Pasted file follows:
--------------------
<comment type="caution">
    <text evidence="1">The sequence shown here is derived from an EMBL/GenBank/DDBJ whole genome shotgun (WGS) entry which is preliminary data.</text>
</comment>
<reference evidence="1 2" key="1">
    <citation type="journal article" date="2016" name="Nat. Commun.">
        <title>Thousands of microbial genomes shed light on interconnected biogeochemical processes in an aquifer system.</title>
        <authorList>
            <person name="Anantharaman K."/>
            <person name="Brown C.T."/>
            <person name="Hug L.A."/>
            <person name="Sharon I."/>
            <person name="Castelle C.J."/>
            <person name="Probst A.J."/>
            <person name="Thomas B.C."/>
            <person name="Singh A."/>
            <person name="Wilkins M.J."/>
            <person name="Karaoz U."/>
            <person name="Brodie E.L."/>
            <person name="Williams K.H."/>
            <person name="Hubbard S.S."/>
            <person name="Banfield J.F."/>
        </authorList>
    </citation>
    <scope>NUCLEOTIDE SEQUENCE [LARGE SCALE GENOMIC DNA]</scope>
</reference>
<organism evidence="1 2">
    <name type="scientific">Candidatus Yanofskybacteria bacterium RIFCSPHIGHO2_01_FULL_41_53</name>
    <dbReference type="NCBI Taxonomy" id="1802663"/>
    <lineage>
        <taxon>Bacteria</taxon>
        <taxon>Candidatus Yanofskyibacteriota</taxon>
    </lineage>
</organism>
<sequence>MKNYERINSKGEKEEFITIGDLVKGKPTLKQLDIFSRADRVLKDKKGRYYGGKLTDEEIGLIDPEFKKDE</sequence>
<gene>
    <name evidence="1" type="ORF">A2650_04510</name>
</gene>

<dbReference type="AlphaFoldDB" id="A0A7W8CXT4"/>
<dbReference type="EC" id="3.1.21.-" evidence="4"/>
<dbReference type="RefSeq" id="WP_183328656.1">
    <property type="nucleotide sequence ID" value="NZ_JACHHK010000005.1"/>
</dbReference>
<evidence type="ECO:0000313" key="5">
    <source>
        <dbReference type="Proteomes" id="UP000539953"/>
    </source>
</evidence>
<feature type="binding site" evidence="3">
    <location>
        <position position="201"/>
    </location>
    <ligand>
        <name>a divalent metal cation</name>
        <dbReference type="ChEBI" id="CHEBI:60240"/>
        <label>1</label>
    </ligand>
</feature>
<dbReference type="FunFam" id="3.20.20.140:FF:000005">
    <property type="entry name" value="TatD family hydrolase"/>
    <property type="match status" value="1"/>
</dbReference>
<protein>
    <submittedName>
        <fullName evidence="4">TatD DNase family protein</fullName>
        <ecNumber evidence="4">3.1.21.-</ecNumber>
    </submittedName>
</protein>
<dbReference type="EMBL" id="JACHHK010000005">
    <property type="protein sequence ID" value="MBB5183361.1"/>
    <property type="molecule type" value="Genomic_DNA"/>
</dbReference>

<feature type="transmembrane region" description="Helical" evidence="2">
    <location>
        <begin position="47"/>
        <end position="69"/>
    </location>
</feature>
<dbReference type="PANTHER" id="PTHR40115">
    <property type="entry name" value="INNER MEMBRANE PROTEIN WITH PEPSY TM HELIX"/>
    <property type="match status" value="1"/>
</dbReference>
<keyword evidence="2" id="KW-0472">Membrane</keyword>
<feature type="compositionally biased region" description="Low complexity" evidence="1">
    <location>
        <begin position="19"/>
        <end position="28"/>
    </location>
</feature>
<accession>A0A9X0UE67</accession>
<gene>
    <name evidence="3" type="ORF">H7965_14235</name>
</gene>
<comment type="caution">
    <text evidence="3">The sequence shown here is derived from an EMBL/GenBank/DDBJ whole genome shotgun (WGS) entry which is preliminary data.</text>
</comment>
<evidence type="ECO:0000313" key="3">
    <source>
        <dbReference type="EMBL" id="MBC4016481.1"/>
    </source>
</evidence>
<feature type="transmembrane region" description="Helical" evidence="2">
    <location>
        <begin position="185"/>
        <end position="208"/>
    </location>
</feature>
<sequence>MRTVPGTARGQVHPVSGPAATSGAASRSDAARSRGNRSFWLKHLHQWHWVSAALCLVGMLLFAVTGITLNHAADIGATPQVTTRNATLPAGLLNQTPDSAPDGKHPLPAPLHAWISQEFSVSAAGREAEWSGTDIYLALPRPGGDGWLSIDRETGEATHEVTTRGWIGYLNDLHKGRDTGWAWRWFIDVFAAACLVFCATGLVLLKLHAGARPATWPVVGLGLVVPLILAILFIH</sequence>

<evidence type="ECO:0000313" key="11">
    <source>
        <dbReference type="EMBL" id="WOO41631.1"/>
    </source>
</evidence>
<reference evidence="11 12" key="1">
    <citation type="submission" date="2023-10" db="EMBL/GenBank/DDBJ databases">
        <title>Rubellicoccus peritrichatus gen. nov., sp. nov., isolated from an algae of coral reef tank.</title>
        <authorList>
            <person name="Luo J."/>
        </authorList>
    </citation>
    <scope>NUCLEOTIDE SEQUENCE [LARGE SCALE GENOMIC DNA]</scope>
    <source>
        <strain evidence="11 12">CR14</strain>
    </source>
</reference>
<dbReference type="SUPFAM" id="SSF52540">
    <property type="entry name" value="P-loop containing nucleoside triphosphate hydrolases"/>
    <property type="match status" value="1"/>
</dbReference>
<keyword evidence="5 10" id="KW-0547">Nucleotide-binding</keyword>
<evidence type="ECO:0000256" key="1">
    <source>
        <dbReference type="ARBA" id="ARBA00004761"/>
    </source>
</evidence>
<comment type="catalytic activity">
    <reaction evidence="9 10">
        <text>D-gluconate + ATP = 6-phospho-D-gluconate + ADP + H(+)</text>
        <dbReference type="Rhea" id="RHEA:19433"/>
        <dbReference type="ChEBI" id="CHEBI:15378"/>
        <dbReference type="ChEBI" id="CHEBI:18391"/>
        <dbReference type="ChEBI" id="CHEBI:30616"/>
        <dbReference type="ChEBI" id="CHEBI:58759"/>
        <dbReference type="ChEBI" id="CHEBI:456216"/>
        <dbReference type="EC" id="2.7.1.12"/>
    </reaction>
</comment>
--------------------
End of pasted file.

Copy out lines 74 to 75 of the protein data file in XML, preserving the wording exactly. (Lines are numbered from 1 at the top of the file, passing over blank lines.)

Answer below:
        <begin position="47"/>
        <end position="69"/>